TY - JOUR

T1 - High dynamic-range magnetic resonance spectroscopy (MRS) time-domain signal analysis

AU - Hutton, William C.

AU - Bretthorst, G. Larry

AU - Garbow, Joel R.

AU - Ackerman, Joseph J.H.

N1 - Copyright:
Copyright 2020 Elsevier B.V., All rights reserved.

PY - 2009/10

Y1 - 2009/10

N2 - In the absence of water signal suppression, the proton magnetic resonance spectroscopy (1H MRS) in vivo water resonance signal-to-noise ratio (SNR) is orders of magnitude larger than the SNR of all the other resonances. In this case, because the high-SNR water resonance dominates the data, it is difficult to obtain reliable parameter estimates for the low SNR resonances. Herein, a new model is described that offers a solution to this problem. In this model, the time-domain signal for the low SNR resonances is represented as the conventional sum of exponentially decaying complex sinusoids. However, the time-domain signal for the high SNR water resonance is assumed to be a complex sinusoid whose amplitude is slowly varying from pure exponential decay and whose phase is slowly varying from a constant frequency. Thus, the water resonance has only an instantaneous amplitude and frequency. The water signal is neither filtered nor subtracted from the data. Instead, Bayesian probability theory is used to simultaneously estimate the frequencies, decay-rate constants, and amplitudes for all the low SNR resonances, along with the water resonance's time-dependent amplitude and phase. While computationally intensive, this approach models all of the resonances, including the water and the metabolites of interest, to within the noise level.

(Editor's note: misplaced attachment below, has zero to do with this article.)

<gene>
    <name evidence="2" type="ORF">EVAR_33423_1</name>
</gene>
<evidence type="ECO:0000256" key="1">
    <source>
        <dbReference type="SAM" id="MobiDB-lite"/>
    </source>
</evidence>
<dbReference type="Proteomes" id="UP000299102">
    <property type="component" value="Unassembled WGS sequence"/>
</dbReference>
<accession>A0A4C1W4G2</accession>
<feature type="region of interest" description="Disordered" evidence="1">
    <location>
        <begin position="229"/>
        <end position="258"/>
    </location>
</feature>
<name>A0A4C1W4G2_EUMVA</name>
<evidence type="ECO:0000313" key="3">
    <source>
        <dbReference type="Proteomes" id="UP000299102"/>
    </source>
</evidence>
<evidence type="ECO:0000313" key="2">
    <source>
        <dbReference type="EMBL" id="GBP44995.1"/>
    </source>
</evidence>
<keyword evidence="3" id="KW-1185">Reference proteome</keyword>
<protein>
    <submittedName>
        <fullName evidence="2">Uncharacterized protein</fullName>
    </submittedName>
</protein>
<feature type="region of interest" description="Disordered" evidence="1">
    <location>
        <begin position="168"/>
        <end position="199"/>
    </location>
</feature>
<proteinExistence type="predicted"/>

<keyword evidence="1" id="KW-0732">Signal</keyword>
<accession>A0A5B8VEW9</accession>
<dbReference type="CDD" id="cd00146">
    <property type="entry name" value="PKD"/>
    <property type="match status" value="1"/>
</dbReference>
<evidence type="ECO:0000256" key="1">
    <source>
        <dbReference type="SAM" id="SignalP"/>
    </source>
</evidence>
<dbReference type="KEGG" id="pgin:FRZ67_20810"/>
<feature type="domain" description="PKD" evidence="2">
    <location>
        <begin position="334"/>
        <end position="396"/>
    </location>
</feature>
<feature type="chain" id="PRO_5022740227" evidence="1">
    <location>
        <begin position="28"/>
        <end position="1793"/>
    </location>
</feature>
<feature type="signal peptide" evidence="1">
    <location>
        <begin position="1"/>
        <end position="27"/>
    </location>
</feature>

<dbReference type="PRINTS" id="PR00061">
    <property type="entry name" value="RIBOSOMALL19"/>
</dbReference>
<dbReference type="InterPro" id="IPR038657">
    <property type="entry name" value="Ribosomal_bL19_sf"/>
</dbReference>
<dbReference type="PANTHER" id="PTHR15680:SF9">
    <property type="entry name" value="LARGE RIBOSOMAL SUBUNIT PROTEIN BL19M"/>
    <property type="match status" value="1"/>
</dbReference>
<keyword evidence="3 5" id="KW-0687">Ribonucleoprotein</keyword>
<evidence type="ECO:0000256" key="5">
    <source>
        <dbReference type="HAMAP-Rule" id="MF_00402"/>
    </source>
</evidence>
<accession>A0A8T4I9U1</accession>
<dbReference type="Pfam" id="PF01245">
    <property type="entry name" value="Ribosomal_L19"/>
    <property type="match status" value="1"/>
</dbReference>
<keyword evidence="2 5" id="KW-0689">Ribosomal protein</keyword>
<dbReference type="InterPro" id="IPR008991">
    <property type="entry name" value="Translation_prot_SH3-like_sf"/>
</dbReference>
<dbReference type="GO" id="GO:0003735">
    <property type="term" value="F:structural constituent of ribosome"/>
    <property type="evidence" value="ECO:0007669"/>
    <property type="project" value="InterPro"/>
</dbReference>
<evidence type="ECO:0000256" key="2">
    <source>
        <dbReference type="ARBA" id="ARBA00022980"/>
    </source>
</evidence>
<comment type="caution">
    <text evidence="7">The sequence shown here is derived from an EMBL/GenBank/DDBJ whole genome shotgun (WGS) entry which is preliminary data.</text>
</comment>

AB - In the absence of water signal suppression, the proton magnetic resonance spectroscopy (1H MRS) in vivo water resonance signal-to-noise ratio (SNR) is orders of magnitude larger than the SNR of all the other resonances. In this case, because the high-SNR water resonance dominates the data, it is difficult to obtain reliable parameter estimates for the low SNR resonances. Herein, a new model is described that offers a solution to this problem. In this model, the time-domain signal for the low SNR resonances is represented as the conventional sum of exponentially decaying complex sinusoids. However, the time-domain signal for the high SNR water resonance is assumed to be a complex sinusoid whose amplitude is slowly varying from pure exponential decay and whose phase is slowly varying from a constant frequency. Thus, the water resonance has only an instantaneous amplitude and frequency. The water signal is neither filtered nor subtracted from the data. Instead, Bayesian probability theory is used to simultaneously estimate the frequencies, decay-rate constants, and amplitudes for all the low SNR resonances, along with the water resonance's time-dependent amplitude and phase. While computationally intensive, this approach models all of the resonances, including the water and the metabolites of interest, to within the noise level.

KW - Bayesian

KW - In vivo

KW - MRS

KW - Magnetic resonance spectroscopy

KW - NMR

KW - Parameter estimates

KW - Probability theory

KW - Signal modeling

KW - Water filter

KW - Water suppression

UR - http://www.scopus.com/inward/record.url?scp=70349616314&partnerID=8YFLogxK

U2 - 10.1002/mrm.22084

DO - 10.1002/mrm.22084

M3 - Article

C2 - 19585598

AN - SCOPUS:70349616314

VL - 62

SP - 1026

EP - 1035

JO - Magnetic Resonance in Medicine

JF - Magnetic Resonance in Medicine

SN - 0740-3194

IS - 4

ER -